Capital Commentary is the weekly current-affairs publication of CPJ, written to encourage the pursuit of public justice.
When Religious Liberty and Other Civil Rights Collide
By Timothy Sherratt
March 7, 2014
When Arizona governor Jan Brewer vetoed the religious freedom bill SB 1062, a lot of sober minds nodded in approval and relief, including both US senators and a posse of business and religious leaders. A clumsy attempt to protect religious liberty had given businesses a blank check to discriminate against gays, discrediting the important First Amendment’s protection of religious liberty. Governor Brewer had acted to save Arizona from a rash of boycotts—including, it was suggested, next year’s Super Bowl—by rejecting unnecessarily broad legislation that caused more problems than it solved.
In politics, perception has a way of insisting that reality conform to it, especially if reality reflects a complex legal history. Suffice it to say that the bill did almost none of the things its critics accused it of doing.
While a first reading of the bill could lead one to conclude that it was an overbroad attempt to protect religious freedom, it came as an almost unreported surprise to read a letter in support of the bill sent to Governor Brewer by a bipartisan group of eleven legal luminaries, among them Mary Ann Glendon, Michael McConnell, and Douglas Laycock.[i]
SB 1062 attempted to clarify Arizona’s Religious Freedom Restoration Act (RFRA), passed after the Supreme Court ruled that the federal RFRA protections did not apply to states. A RFRA does not write religious liberty any sort of blank check. Instead, it clarifies what kind of protection a person has in claiming religious freedom against a demand to violate that freedom by government or a private party. If, and only if, the person invoking the RFRA can show that a serious religious belief would be burdened by the other party’s demand, and if, and only if, the other party cannot show a compelling interest for making that demand, then religious liberty would decide the case in favor of the party claiming it.
Arizona proposed the law because a judge in New Mexico had ruled that the state’s RFRA only protected a person in a suit by government, not one brought by another private party. A wedding photographer had declined to take photographs at a same-sex wedding, citing religious beliefs. Arizona’s SB 1062 extended RFRA protections to suits by private parties.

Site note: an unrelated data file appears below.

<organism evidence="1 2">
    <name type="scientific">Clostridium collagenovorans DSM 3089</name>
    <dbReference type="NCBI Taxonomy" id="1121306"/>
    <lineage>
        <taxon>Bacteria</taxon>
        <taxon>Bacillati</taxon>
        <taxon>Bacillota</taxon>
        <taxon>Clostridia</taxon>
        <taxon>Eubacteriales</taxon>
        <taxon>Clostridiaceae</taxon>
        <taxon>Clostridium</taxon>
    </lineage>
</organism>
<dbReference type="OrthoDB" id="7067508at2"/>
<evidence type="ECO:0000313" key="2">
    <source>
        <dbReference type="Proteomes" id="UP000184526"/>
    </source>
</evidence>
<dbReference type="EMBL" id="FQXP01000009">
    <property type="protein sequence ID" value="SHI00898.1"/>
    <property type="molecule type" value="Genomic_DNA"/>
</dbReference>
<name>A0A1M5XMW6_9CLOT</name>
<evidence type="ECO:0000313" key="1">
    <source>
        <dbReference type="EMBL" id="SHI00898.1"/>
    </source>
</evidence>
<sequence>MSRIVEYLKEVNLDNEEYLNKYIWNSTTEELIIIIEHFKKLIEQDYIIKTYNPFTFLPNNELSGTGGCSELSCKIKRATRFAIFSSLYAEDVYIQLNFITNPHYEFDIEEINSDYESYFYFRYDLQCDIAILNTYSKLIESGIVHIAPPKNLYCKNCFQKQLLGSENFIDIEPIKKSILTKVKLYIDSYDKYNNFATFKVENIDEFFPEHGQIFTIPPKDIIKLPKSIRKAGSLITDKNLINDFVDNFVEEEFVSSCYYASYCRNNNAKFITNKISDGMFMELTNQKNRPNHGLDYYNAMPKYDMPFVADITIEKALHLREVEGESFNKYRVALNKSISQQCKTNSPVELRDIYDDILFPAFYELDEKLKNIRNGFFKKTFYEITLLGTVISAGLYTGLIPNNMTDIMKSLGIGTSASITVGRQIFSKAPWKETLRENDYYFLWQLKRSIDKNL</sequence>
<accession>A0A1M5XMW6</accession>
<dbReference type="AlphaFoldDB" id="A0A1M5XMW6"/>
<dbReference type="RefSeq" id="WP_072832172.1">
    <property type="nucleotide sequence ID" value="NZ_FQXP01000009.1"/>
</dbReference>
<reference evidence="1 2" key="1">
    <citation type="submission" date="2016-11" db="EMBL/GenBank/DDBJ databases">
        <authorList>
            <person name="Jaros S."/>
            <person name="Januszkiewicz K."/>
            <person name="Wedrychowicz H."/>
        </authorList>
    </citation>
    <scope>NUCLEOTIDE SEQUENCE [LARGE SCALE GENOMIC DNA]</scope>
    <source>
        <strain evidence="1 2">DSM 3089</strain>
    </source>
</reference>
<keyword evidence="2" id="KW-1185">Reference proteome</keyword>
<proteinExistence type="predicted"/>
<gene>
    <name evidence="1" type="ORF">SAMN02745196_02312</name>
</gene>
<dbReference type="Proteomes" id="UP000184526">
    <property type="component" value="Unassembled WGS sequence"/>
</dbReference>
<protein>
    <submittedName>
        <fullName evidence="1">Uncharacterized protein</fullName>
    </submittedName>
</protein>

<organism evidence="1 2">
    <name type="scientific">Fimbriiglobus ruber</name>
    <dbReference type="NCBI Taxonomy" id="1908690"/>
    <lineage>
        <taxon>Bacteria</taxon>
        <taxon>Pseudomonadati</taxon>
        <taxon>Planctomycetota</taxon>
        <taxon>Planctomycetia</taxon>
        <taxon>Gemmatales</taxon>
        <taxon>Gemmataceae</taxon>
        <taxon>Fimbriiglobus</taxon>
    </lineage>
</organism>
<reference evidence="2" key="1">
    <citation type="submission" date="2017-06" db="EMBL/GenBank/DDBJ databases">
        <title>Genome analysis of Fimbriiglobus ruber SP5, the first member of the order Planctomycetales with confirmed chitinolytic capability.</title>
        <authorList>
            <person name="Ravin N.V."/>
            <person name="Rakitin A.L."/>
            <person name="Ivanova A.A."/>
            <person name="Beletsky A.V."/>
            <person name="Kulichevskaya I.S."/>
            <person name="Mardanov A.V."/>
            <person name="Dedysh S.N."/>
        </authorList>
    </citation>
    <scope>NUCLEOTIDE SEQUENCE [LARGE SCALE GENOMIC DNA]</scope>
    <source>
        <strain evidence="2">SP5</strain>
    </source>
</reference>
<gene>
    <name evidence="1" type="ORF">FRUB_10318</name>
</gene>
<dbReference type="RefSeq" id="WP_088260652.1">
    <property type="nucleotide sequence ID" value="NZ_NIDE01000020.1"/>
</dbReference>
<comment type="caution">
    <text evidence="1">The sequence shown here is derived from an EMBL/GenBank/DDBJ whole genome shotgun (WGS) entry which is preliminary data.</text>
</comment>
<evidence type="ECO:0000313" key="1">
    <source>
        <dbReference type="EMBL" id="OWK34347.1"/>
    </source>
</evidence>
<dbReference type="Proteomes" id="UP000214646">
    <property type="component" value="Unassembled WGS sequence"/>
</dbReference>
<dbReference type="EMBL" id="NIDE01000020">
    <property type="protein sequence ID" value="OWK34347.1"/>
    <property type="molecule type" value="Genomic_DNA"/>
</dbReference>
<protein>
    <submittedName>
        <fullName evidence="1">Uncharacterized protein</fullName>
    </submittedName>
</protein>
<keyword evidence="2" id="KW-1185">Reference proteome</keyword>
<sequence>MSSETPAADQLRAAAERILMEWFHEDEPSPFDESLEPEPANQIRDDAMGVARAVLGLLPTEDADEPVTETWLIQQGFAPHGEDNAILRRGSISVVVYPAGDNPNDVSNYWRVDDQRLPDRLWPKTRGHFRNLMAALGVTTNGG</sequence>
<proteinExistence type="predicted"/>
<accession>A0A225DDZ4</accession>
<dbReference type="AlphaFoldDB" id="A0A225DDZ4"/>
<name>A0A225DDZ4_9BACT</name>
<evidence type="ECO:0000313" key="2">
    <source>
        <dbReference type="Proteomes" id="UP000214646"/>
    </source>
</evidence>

Balancing religious liberty with other civil rights and liberties is a delicate business in a society marked by multiple worldviews. That balancing act, however delicate, is fundamental to public justice. Media do the public a great disservice in failing to present the issues in their full complexity. Editors ought to have more courage and more respect for the capacity of their readers, listeners, and viewers to absorb complex narratives.
Perhaps the media merely reflect the larger political culture. Perhaps no value is as elusive as genuine pluralism. To arrange constitutional liberties in such a way that people of different points of view may enjoy their freedoms alongside others with contradictory beliefs comes at a cost. As Stanley Carlson-Thies of the Institutional Religious Freedom Alliance notes, “[Pluralism] means not all individuals will consider themselves welcome in or well served by every organization in our society.”[ii]
I think Carlson-Thies’s words would be greeted by howls of disapproval from the giddier critics of SB 1062 celebrating Governor Brewer’s veto last week. Today’s campaigners for fundamental rights insist that these rights be accompanied by universal approval. But that kind of thinking only encourages the demonization of those who hold different views.
Christian churches, businesses, and charities will naturally want the maximum protection for religious conscience. But although they may experience renewed pressure on religious liberty—as many cases in recent years confirm—it is vital that they, too, demonstrate a mature grasp of the costs as well as the benefits of religious pluralism and a willingness to bear those costs for the sake of the common good.
- Timothy Sherratt is Professor of Political Science at Gordon College in Wenham, Massachusetts and a Sabbatical Fellow with the Center for Public Justice.
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